When I speak to groups, I often ask how many people never click on paid search ads and many hands go up–usually half the room. It ain’t true. Estimates are that around one-quarter of all search clicks are on paid search ads and it is 100% of Google’s search income, so most people click on ads at least once in a while. But people raise their hands because they still get frustrated by paid ads and they wish they hadn’t clicked on them.
Part of the frustration comes from advertisers who use broad match for keywords. There’s nothing intrinsically wrong with doing so–maybe it works most of the time–but frequently the searchers are looking for something far more specific than the the advertiser pays off with. Take a look at this example of the results of a very specific Google search:
Take a look at the ad that is highlighted in purple–it looks like a good choice and it is from the well-known retailer Target. But look what you get when you click on the ad:
Target responds with an internal search-generated page that searched for only a couple of the words from the original keyword. And it really doesn’t provide results that isolate anything specific enough to make the searcher happy.
This is not an isolated incident. Today, I searched for fence removal and saw ads that contained the words, but when I clicked through, all the pages talked about was fence installation and fence repair. What’s happening here is that advertisers are buying short, simple keywords and using broad match to cast a wide net. But because they are matching these deep, long-tail keywords, they are showing searchers a far less specific answer to the question–a broad match for fence will match fence removal. It will also match fence alternative or electric fence or many other phrases they don’t want traffic for.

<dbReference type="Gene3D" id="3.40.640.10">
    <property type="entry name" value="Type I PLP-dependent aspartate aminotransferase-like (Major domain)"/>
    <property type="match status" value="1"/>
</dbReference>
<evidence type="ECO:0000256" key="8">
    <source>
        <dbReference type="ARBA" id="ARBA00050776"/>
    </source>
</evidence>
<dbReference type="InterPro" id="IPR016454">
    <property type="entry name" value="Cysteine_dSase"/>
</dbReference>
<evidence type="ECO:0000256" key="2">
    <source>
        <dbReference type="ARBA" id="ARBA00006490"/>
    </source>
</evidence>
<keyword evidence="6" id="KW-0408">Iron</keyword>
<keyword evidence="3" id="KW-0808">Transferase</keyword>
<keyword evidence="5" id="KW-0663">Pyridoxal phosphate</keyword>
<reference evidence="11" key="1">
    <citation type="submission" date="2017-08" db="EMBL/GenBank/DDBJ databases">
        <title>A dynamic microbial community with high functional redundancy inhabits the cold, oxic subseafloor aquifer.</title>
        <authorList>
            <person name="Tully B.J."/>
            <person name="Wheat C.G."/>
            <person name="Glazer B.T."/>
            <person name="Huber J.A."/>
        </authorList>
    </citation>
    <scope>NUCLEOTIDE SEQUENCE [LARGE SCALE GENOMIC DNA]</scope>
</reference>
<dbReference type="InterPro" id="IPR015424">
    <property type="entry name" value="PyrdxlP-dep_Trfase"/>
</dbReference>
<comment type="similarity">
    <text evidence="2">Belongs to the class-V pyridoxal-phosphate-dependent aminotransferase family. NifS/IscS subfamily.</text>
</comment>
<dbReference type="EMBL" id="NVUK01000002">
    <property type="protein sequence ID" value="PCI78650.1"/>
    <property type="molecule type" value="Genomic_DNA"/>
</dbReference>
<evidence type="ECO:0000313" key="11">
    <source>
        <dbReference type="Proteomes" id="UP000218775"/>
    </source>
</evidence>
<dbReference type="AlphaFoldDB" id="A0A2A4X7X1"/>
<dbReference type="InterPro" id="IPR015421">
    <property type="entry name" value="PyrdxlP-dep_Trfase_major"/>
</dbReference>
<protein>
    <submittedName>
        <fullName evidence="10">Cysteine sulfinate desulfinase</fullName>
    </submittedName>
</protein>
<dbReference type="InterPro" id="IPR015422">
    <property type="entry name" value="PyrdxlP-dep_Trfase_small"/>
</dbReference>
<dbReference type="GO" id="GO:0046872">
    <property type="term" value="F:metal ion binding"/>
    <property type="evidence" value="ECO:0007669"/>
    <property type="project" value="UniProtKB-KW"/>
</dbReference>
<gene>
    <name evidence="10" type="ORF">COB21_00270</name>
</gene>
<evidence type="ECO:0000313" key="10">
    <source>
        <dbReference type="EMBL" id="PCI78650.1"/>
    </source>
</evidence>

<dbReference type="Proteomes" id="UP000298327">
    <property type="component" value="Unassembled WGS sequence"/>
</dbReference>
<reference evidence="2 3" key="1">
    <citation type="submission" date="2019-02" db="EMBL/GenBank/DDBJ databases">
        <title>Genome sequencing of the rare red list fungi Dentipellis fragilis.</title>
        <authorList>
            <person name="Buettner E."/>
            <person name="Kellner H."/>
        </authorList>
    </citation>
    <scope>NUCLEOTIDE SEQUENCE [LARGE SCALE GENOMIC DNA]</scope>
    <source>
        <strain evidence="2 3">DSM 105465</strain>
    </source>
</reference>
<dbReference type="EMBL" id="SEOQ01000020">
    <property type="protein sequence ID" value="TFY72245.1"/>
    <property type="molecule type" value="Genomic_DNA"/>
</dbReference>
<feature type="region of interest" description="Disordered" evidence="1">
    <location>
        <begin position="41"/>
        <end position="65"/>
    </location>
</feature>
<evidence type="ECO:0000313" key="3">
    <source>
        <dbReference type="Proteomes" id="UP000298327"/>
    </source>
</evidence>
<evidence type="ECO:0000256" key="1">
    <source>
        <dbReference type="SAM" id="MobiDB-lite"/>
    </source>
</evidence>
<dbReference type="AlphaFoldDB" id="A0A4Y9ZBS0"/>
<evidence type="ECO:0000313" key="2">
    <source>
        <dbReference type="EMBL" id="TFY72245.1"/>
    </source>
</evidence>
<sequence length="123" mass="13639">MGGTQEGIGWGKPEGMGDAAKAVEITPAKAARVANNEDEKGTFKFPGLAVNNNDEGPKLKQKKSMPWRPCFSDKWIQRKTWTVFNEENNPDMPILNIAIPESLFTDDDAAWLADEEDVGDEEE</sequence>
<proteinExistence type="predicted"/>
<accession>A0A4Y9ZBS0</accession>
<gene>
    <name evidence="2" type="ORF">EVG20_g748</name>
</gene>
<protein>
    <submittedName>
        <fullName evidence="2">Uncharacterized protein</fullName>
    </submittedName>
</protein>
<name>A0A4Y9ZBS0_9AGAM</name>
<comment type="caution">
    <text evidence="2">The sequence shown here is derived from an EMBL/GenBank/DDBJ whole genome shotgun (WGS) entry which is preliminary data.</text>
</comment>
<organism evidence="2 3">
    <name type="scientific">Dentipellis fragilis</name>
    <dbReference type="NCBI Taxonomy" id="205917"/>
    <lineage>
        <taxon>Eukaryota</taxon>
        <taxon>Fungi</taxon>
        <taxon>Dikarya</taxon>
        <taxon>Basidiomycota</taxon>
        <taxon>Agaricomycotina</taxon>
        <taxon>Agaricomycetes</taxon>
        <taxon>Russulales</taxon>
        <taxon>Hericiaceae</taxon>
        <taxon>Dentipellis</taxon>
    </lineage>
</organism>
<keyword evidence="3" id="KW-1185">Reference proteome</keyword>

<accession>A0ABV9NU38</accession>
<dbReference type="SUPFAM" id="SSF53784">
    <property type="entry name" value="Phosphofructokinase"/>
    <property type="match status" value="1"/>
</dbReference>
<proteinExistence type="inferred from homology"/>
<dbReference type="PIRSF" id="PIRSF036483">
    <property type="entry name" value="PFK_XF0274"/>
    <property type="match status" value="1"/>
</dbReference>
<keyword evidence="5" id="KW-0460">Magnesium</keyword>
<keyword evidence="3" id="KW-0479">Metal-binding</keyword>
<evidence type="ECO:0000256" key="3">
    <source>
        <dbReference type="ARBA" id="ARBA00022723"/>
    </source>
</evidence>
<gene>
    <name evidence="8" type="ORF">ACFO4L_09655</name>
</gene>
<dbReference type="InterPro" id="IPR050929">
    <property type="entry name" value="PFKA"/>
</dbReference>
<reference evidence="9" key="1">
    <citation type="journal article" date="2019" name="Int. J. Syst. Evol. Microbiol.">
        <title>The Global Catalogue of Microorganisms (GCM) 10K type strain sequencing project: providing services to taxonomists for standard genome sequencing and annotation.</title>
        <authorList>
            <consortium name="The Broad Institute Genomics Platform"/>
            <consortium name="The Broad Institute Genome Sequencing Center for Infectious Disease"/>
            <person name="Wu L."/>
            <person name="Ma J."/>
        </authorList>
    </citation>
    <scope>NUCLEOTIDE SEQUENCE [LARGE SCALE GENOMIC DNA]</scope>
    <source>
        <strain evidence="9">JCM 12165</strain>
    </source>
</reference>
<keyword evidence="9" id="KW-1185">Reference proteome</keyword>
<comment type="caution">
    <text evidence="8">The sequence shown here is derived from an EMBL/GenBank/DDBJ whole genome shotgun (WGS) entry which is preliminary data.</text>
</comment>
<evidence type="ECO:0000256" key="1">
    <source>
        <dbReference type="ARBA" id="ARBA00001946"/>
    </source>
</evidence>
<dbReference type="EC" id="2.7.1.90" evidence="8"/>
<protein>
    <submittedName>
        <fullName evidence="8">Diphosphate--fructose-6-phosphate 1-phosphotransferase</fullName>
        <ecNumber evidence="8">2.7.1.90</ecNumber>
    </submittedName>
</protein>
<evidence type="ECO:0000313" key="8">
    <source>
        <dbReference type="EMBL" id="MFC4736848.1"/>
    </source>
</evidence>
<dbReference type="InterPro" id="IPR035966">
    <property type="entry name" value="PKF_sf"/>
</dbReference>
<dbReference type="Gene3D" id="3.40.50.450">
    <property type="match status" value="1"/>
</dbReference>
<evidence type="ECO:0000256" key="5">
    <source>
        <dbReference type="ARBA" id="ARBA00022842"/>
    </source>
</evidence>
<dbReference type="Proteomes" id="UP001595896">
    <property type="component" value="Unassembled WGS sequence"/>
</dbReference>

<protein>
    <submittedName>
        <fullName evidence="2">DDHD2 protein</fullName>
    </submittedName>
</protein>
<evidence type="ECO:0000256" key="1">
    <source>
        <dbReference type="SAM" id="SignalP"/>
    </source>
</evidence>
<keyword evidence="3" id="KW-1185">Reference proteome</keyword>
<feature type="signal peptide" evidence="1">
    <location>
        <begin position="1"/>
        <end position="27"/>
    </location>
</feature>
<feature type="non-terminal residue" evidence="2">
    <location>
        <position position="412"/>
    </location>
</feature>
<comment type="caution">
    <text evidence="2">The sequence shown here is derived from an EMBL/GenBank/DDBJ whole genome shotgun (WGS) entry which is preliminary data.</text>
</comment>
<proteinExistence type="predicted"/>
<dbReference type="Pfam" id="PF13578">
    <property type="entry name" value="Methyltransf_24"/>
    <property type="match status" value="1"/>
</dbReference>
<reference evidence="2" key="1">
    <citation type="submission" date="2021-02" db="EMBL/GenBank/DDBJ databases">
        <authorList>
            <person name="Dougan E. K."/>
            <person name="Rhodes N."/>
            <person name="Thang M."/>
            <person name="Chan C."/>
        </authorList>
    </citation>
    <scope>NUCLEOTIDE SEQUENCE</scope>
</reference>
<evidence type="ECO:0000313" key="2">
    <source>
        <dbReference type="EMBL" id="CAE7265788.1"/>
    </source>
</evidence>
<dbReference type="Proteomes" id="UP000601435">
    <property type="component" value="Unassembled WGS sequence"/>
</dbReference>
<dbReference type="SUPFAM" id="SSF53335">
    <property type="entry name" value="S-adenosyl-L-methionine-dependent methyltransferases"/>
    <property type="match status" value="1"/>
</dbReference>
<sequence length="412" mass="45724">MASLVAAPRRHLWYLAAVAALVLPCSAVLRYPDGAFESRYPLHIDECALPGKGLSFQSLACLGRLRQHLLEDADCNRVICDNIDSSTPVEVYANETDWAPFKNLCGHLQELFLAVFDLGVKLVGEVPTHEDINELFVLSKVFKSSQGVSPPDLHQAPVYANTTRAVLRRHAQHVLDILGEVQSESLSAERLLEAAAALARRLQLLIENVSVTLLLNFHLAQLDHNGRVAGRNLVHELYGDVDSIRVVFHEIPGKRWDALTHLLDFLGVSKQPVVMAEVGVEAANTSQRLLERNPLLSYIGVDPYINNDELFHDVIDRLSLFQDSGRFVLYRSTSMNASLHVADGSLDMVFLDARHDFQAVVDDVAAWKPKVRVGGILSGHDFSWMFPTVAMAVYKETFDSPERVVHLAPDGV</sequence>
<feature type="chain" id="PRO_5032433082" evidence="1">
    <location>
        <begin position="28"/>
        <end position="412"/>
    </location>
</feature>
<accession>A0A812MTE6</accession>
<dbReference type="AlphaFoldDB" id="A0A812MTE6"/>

The best idea would be to use negative keywords so that the ads were not shown for such obvious misses as fence removal. But worse is that they use techniques that dynamically insert the keyword into the ad, so the ad says fence removal even though the advertiser doesn’t remove fences.
It’s a double whammy. If you use this approach, you pay for clicks for people who will never buy. You must comb through your paid search referrals to see the keywords that do not convert. Over time, you should aggregate the words that have the lowest conversion rates to form your negative keyword list. If you don’t, you are throwing your money away and annoying your prospective customers.
About Mike Moran
Mike Moran has a unique blend of marketing and technology skills that he applies to raise return on investment for large marketing programs. Mike is a former IBM Distinguished Engineer and the Senior Strategist at Converseon, a leading social consultancy. Mike is the author of two books on digital marketing, an instructor at several leading universities, as well as a Senior Fellow at the Society of New Communications Research.